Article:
Transitioning to remote work can be tough, especially when you’re used to a traditional office setup. Navigating office communication tools can be even more confusing, but once you’ve got the hang of them, they can be incredibly helpful to boost your productivity. Here are our top nine tips to get the most out of Microsoft Teams when working from home.
Use Specific Teams and Channels
Microsoft Teams allows multiple teams and channels per organization. Using different channels for different sub-teams or purposes (for example, a standup channel or a support ticket channel) can help keep communication streamlined and stop important information from falling through the cracks. This can look different for every team depending on its size and project load. Try and play around with creating a couple specific channels to find out what works best for you.
Have an Organizational Knowledge Base
When you’re working from home, it’s important to have the same access to company knowledge and resources as you would in an office. That’s why organizational wikis or knowledge bases can be necessary for remote teams to keep everyone working with the same info and resources.
Setting up a team wiki in Microsoft Teams can be easy. You can simply share a bunch of documents in a channel to keep everything in one place, or utilize other Microsoft applications such as OneDrive to host them (more on that later). There are also several apps and bots you can use to make the process easier, like AskSpoke and Knowledge Management.
Use Other Microsoft Apps
Microsoft Office Suite includes many great apps, all of which are made to integrate with each other seamlessly. Using Microsoft Teams with other Microsoft apps like SharePoint, OneNote and Outlook Calendar can help you keep track of important information and files so you can stay on top of your work without having to keep track of the details yourself.
Provide Clear Guidelines
When transitioning to a new form of work, it’s important to have clear guidelines or policies in place for team members to work alongside. Though it might seem pointless to create guidelines for how to communicate while working remotely, these can be incredibly helpful to keep everyone on the same page. Simple details like how and where certain info should be communicated can make a huge difference in workflow. Other more formal policies, such as employee handbooks and HR policies, can also be helpful to have at hand as well.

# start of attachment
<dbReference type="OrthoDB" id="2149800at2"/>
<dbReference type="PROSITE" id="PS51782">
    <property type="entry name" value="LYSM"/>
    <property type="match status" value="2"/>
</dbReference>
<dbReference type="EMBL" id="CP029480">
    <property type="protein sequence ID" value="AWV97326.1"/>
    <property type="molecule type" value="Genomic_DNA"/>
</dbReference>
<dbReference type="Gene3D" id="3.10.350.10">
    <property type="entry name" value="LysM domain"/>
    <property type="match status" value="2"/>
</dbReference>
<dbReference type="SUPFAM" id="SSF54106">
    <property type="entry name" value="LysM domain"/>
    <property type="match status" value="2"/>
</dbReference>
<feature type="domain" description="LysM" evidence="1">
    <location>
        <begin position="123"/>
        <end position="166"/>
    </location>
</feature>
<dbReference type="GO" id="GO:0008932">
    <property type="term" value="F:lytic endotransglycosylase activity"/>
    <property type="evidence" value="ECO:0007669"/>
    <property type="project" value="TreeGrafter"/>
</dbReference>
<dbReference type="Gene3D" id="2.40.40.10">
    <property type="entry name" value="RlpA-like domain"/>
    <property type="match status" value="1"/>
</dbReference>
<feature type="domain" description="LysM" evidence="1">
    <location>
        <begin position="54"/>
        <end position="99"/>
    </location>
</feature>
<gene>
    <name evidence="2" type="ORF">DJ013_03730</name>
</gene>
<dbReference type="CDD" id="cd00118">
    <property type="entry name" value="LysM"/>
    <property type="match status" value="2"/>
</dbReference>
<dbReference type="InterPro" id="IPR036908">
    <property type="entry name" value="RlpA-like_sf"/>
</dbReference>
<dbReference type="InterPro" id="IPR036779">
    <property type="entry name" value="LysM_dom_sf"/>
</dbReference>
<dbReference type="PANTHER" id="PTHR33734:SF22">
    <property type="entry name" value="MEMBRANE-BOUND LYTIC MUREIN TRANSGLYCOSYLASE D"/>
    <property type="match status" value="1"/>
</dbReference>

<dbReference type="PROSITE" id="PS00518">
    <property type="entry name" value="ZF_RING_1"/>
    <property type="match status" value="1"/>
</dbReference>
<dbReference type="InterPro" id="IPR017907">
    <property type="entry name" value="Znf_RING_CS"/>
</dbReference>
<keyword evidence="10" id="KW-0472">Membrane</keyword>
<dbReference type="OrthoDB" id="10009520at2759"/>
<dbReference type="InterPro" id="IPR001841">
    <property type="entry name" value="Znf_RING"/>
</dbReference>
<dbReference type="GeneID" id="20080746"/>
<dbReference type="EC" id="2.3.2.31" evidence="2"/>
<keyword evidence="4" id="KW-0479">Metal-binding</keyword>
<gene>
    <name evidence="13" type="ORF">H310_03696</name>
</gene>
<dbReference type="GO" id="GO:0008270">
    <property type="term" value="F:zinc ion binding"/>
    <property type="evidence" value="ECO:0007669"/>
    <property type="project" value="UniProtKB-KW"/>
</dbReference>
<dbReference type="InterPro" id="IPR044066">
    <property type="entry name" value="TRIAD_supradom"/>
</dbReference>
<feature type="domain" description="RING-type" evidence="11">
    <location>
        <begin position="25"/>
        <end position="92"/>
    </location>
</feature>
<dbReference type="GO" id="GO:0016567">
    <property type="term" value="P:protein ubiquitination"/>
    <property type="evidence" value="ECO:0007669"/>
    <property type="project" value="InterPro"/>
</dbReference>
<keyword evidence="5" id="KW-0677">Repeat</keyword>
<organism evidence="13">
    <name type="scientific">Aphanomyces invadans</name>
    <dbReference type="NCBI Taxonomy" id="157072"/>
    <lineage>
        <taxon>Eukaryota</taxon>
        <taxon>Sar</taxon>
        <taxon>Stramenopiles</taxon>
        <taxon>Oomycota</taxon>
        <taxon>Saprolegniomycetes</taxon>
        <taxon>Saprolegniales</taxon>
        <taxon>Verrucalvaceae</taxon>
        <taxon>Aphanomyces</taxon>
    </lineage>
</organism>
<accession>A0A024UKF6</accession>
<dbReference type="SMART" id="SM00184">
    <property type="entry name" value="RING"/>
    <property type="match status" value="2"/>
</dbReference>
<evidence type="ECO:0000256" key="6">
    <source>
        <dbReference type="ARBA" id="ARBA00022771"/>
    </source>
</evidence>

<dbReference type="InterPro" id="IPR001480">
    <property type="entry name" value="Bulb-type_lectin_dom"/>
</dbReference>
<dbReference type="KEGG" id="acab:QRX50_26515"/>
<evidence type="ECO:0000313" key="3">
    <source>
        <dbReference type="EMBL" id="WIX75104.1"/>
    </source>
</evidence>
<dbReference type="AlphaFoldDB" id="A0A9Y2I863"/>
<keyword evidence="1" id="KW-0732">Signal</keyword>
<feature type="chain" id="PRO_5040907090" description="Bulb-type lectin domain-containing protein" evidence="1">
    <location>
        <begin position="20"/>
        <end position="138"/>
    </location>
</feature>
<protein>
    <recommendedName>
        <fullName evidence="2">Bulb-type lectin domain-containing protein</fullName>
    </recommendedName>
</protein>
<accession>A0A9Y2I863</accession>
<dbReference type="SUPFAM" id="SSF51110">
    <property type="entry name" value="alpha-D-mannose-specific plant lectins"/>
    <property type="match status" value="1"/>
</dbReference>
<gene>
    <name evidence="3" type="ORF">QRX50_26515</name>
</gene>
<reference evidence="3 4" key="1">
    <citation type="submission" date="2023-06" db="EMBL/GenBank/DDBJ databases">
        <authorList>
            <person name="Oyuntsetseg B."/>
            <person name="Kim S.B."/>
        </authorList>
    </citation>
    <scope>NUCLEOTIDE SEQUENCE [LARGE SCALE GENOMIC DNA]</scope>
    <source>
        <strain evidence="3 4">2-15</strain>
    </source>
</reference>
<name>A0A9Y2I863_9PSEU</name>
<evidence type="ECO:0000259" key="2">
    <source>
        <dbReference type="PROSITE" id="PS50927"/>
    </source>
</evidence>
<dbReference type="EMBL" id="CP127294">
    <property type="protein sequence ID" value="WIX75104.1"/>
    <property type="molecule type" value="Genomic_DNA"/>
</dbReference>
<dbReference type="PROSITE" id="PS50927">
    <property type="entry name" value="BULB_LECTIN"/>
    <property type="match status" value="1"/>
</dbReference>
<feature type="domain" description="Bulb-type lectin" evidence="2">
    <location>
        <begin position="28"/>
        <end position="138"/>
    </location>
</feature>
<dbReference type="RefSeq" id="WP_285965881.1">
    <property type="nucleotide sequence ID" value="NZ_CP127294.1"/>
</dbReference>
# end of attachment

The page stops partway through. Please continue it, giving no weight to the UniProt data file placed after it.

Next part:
Connect with External Apps
When you’re working remotely, making sure your most-used apps can integrate with each other can save you lots of time. There are many popular task and project management apps that offer integrations with Microsoft Teams, such as ClickUp, AttendanceBot, and MURAL.
Furthermore, many of these apps also have Tab support, meaning you can work within these apps without having to leave Microsoft Teams.
Standups can be incredibly helpful to keep teams up to date and on track. Though larger standups or meetings can be held over Microsoft Teams’ Video Meeting service, holding daily standups or even weekly retrospectives to keep track of tasks, blockers and goals can also make sure everyone is working together smoothly.
One easy way to run standups with your team is with the help of ScrumGenius, an asynchronous, automated standup bot that integrates with Microsoft Teams to get easy metrics on your team’s progress. Every day at a set time, it asks team members a series of questions on their completed tasks and goals as well as any blockers they have encountered.
Check-in with Team Members
When you don’t see your coworkers in person, it can be hard to gauge their mental or physical well-being. That’s why checking in with your colleagues to see how they’re doing is so crucial, especially during these times. Simply send your team a message to gauge their mood or well-being, or add questions in your standups to act as temperature checks.
Utilize Keyboard Shortcuts
When you’re using Microsoft Teams for the majority of workplace communication, it can get tedious to type the same things over and over again to get information. That’s why keyboard shortcuts are so helpful. For instance, you can use CTRL + SHIFT + M to mute or un-mute yourself, CTRL + N to start a new chat, CTRL + 4 open the calendar, and CTRL + 6 to bring up recent files.
To view all available keyboard shortcuts, use CTRL + . and Microsoft Teams will give you the list.
The search box can be incredibly helpful for this as well, as it can function as a command line. Just click on the box and type the slash key (/) to get a full list of available commands. For instance, you can use /call or /chat to start communication with a coworker, or /busy or /away to change your availability status.
Trust the Process
Transitioning to remote work can be tough, and it can take time to fully adapt to this new setup. You may encounter many roadblocks along the way, but don’t let this stop you—although the process takes time, learning how to adapt to WFH policies can benefit you in the long run by teaching you to be more flexible.